Tampa Bay Buccaneers

Gameday Spotlight: Preston Parker

With Sammie Stroughter sidelined for several weeks with a foot injury, the Bucs will turn to Preston Parker as the next man up to fill his role


Slot receiver Sammie Stroughter suffered a foot injury in the Tampa Bay Buccaneers' season opener that will likely keep him out for a few weeks, so the team's familiar refrain of "next man up" once again comes into play as the Bucs prepare to take on the Minnesota Vikings on Sunday.

Fortunately, the Bucs believe wide receiver Preston Parker has the versatility and athleticism to fill in well in Stroughter's absence and help keep the offense from skipping a beat. Parker can also chip in on kickoff return, a role he played in his rookie season in 2010, and one that also had fallen to Stroughter to start the season.

Unfortunately, Parker is inexperienced, a former rookie free agent and second-year player with just 10 NFL games under his belt and a total of eight career receptions, half of them recorded last Sunday after Stroughter went down.

The Bucs aren't particularly concerned about that inexperience because there is one important characteristic Parker possesses that has his coaches and teammates – including quarterback Josh Freeman, who will ultimately decide who gets the football – confident he can step up and do the job: tenacity.

"Preston's an intense player," Freeman said. "You talk about a guy that goes out there and just hits linebackers in the face and gets up and laughs about it. That's Preston Parker's character. It's exciting.  Obviously, Sammie's our guy. I've got the most confidence in the world in Sammie. Last year late in the year Preston stepped up in the Saints game and made some big plays for us. He's a guy that I trust and I know he's going to be huge for us."

That innate drive stems from an up-and-down collegiate career at Florida State and Northern Alabama that left Parker without a guaranteed shot in the NFL. Like most rookie free agents, he had to fight tooth and nail to earn a roster spot last season, and has had to continue to work hard and demonstrate his versatility in order to retain that spot and earn chances to make plays.

"I just tried to show the coaches that I can help on every team, offense, defense, special teams, and let them know that I can help," Parker said. "That's why they kept me here."

Parker saw action in nine games in 2010, catching four passes for 42 yards. He essentially matched those numbers last week against Detroit, finding space in tight man coverage and snagging four passes for 44 yards in the Lions' narrow victory.  Parker didn't look out of place sharing touches with the likes of Mike Williams, Arrelious Benn, Earnest Graham and LeGarrette Blount.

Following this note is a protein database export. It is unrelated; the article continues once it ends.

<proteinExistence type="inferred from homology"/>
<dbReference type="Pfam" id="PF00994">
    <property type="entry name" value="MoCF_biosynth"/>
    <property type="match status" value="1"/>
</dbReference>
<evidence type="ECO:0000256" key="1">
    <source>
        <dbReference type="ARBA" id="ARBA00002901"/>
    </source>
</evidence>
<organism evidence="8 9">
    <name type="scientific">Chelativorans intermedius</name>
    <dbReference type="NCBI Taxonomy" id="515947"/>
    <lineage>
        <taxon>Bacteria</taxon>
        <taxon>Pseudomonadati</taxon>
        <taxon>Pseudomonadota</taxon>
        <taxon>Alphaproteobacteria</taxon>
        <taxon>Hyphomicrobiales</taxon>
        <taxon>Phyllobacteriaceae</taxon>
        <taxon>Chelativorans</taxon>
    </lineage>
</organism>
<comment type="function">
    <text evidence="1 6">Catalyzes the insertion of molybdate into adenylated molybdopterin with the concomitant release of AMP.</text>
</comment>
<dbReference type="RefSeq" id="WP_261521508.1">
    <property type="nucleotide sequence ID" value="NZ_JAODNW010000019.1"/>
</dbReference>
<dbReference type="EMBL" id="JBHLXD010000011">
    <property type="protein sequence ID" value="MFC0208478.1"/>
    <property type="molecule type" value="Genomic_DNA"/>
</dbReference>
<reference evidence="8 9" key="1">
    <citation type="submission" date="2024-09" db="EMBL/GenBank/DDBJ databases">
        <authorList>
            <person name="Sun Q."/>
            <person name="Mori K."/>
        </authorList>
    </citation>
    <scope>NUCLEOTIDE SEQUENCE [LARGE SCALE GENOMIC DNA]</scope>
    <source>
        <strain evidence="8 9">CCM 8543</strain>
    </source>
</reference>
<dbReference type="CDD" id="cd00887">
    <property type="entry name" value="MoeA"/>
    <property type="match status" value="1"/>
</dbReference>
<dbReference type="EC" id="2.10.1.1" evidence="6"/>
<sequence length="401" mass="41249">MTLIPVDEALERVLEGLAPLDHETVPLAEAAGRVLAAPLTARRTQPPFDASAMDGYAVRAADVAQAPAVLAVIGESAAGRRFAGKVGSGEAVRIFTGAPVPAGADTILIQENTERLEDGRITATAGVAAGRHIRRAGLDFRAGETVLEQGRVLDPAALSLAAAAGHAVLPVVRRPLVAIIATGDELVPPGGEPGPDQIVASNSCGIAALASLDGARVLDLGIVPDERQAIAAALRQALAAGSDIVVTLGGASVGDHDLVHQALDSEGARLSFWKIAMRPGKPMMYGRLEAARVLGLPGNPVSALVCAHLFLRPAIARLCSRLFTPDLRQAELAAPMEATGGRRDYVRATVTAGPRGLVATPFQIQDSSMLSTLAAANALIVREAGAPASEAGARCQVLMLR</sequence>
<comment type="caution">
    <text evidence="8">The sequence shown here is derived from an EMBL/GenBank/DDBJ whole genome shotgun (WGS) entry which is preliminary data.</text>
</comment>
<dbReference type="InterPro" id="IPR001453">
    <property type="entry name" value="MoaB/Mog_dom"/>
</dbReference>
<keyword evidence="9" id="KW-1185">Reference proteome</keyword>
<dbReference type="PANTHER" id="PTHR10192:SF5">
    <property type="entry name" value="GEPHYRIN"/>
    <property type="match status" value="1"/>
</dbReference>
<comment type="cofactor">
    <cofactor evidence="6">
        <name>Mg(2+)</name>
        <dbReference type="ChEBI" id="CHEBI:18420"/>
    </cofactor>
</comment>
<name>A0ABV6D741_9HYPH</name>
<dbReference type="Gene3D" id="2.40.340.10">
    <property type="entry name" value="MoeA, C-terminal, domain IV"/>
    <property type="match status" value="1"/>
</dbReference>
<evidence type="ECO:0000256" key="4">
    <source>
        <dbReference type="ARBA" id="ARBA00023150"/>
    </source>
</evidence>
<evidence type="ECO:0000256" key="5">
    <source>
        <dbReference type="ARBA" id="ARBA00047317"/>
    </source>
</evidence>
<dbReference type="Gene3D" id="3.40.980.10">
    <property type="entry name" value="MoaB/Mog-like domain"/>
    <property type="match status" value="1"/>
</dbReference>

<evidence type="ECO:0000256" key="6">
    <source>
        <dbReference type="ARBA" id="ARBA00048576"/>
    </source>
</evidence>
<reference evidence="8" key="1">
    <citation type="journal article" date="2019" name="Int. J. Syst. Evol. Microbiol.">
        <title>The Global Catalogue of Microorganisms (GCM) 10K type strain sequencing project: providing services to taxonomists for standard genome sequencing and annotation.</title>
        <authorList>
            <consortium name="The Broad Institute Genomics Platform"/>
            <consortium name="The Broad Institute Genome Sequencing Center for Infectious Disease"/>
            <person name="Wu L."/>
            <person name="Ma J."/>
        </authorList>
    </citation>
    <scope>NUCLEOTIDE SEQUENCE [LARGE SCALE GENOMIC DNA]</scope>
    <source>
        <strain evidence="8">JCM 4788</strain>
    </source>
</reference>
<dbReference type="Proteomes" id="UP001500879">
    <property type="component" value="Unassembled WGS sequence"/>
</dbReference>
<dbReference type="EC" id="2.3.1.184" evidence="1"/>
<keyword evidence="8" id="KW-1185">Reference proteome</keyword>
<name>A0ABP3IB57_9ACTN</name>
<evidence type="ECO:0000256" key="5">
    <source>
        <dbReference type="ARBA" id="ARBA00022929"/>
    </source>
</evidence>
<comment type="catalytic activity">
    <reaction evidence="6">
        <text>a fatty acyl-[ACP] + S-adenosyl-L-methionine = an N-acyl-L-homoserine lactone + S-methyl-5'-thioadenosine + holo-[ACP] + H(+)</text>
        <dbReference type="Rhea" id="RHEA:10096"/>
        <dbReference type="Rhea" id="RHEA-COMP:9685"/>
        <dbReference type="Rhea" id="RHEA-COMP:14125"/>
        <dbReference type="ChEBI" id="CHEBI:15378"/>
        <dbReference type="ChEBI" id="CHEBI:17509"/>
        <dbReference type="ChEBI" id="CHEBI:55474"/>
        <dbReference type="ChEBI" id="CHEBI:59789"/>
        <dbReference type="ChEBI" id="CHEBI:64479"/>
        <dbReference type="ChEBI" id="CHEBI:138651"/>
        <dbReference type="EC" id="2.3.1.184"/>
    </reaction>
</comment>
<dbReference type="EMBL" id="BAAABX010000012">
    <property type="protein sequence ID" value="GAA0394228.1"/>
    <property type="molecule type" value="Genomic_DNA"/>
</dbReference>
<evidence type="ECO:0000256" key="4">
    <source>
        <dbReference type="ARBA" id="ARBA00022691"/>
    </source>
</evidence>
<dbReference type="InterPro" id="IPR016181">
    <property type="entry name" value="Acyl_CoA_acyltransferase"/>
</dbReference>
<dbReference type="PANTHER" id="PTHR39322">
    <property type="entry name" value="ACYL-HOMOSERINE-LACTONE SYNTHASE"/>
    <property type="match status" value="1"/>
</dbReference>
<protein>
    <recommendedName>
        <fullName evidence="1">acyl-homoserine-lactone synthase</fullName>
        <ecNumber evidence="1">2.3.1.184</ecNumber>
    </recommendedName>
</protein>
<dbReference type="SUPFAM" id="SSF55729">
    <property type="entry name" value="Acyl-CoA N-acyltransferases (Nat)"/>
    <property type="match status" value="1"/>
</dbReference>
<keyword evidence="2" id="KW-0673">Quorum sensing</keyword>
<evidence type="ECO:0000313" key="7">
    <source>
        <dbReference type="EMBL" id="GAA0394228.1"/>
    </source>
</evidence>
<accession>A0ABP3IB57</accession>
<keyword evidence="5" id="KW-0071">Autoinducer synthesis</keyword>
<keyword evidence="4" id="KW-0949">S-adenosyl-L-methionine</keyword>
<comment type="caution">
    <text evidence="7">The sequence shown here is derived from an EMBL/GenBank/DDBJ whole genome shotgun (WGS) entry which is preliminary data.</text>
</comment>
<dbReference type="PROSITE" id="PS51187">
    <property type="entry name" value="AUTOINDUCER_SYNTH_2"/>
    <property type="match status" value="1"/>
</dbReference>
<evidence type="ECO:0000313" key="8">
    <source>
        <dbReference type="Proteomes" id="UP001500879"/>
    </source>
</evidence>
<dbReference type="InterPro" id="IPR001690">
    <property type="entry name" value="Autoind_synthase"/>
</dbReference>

"It's always good to show confidence, to show that they can rely on me and that I can go out there and play with Mike and Blount and block for Blount," Parker said. "So it was good showing the coaches I can go out and play."

That brief cameo in Week One, combined with a full offseason of studying and striving to improve, has Parker confident that his best is still yet to come.

"I don't know that I have to step up my game [in Stroughter's absence], because I always try to come in and work hard," Parker said. "But I knew I could work on some things. There's always things you can work on. I just wanted to know the playbook inside and out, and that's what I worked on this offseason, just looking at all the old stuff I had, just pages in my book bag that I could go over in case something happened and I could go into any position."

Sure enough, Parker's opportunity has presented itself, and the young receiver feels he's calm, confident and ready to contribute.

"I'm comfortable," Parker said. "Whatever opportunity they give me I'm comfortable with, because it's a job. I've still got to do my job. My strengths are just bringing something to the team, just like Sammie brought strength and excitement to the team. I hope I'll be able to push us forward to win games.

"It's always an opportunity when you get the ball in your hands just to show the fans and the coaches, just to make everybody want you around and keep you around. That's what you have to do once they give you the opportunity. When they put the ball in my hands that's what I try to do – get points for my team.

"That's the biggest thing, to take advantage of the opportunity."

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